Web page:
On 25 February, the anonymous street artist, Banksy, released a lampoon of a tourism ad documenting his trip to Gaza. Set to instrumental music by the East Flatbush Project, the video encourages viewers to “discover a new destination.” It depicts the aftermath of Israel’s summer 2014 assault and unveils a series of murals he painted throughout the Strip. The video opens with the artist entering Gaza through a network of illegal tunnels and emerging to find children playing in the rubble, with the text overlay reading, “The locals like it so much they never leave (because they’re not allowed to).” On the destruction and the lack of rebuilding materials, the satirical ad comments: “Development opportunities are everywhere. (No cement has been allowed into Gaza since the bombing.)”
The video then pans to the fourmurals Banksy painted. One of them is of a cat playing with a ball of metal debris. On his website, the artist explains, “A local man came up and said, ‘Please—what does this mean?’ I explained I wanted to highlight the destruction in Gaza by posting photos on my website—but on the Internet people only look at pictures of kittens.”
Another painting, on the door of a destroyed home, depicts the sorrowful mother Niobe seated and weeping. (In Greek mythology, Niobe is the prototypical grieving mother: after she boasts pridefully about her fourteen children, they all are killed to punish her for her hubris.)
The artist’s mural in the neighborhood of Bayt Hanun portrays children on swings circling an Israeli watchtower like the ones that line Gaza’s border with Israel. Banksy’s video closes with the message: “If we wash our hands of the conflict between the powerful and the powerless we side with the powerful—we don’t remain neutral.”
Banksy depicts a kitten on the wall of a destroyed building playing with a ball of metal debris. (banksy.co.uk)
In Banksy’s mural, Bomb Damage, the archetypal bereaved mother from Greek mythology, Niobe, weeps amid the rubble in Gaza City. (banksy.co.uk)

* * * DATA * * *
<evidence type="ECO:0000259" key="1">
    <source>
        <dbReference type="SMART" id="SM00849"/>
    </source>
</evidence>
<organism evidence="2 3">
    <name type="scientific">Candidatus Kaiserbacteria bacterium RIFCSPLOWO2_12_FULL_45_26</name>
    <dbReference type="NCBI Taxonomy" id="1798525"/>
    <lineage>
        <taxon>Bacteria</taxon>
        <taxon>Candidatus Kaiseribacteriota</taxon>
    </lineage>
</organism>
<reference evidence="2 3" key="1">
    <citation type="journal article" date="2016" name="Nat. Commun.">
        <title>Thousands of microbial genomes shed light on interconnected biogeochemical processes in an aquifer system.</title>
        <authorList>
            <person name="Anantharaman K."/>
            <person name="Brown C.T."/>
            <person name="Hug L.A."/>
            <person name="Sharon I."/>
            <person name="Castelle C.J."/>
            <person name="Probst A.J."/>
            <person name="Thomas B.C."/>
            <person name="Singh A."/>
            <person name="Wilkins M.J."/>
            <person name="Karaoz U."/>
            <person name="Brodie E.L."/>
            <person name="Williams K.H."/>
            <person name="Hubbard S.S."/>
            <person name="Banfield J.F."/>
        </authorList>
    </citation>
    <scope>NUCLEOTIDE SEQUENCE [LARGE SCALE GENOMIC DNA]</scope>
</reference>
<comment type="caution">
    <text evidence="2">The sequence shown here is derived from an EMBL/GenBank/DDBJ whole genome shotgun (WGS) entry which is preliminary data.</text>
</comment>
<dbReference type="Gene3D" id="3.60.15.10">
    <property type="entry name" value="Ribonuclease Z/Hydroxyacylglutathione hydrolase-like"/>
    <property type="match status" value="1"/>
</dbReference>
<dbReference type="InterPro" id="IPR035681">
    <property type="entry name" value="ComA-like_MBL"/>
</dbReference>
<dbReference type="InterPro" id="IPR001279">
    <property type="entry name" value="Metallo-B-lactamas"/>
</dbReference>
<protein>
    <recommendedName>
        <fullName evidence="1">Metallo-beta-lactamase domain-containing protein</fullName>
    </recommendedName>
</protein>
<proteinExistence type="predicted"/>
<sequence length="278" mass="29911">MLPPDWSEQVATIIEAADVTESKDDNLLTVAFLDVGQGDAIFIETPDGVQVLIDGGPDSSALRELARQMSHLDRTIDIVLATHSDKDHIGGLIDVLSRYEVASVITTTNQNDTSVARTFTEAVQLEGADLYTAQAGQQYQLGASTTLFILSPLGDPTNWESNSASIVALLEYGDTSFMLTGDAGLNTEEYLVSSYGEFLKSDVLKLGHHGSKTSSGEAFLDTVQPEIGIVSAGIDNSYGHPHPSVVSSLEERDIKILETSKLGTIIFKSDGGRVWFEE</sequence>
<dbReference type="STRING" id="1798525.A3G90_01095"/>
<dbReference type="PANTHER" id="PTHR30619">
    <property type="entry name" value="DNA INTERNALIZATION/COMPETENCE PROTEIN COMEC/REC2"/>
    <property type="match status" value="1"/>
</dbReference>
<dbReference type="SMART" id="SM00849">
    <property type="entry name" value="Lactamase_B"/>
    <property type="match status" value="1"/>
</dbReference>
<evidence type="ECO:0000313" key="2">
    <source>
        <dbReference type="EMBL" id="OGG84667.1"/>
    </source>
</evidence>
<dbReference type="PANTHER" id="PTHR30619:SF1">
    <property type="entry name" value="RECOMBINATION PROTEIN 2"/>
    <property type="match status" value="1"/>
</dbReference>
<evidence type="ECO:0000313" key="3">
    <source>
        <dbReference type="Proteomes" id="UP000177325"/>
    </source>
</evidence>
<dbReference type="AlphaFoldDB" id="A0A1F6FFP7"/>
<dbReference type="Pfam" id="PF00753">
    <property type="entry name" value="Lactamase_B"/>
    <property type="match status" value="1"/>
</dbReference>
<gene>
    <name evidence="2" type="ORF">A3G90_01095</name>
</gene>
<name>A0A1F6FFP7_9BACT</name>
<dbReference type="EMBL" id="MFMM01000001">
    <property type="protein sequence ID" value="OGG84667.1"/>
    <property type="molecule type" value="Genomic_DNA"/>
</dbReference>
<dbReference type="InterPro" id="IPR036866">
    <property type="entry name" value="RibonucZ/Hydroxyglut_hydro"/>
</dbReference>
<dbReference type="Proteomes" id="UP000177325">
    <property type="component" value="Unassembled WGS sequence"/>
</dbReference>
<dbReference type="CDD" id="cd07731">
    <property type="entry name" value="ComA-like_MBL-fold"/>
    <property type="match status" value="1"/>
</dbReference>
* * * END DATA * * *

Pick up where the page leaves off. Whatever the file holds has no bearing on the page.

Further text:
Gazans stand in front of Banksy’s Israeli watchtower mural in Bayt Hanun. (banksy.co.uk)
This was not Banksy’s first Palestine solidarity project. His 2005 series of murals on the separation wall in theWest Bank have become iconic images of the occupation. His most recent visit to the region inspired Gaza’s parkour and free running group to create a similarly satirical video. Featured on the Guardian’s website, the video begins with Gaza Parkour Team member Abdallah al-Qassab inviting Banksy and others to “come and discover us,” informing viewers that “nearly 50% of us are unemployed, so we are very available to show you around.” Flipping and leaping around the Strip, the team provides a view of daily life in Gaza and also plays up Banksy’s murals. Al-Qassab goes on to clarify, “there are around 12,000 people here in Gaza needing homes . . . but with no construction materials coming in, here in Gaza we can’t rebuild.” The video closes at the seaport with him saying, “We want to do a lot of things and we dream a lot,” as the text overlay reads, “(Seeing the world will remain a dream until the borders open.)”
A traceur from the Gaza Parkour Team wall-flips off Banksy’s watchtower mural. (10 March, http://www.theguardian.com)
A group from the Gaza Parkour Team watch as one of their teammates dives off a wall into the remnants of a destroyed home. (10 March, http://www.theguardian.com)
Welcome to Gaza is published in the Palestine Unbound section of Journal of Palestine Studies Vol. 44 No. 4.
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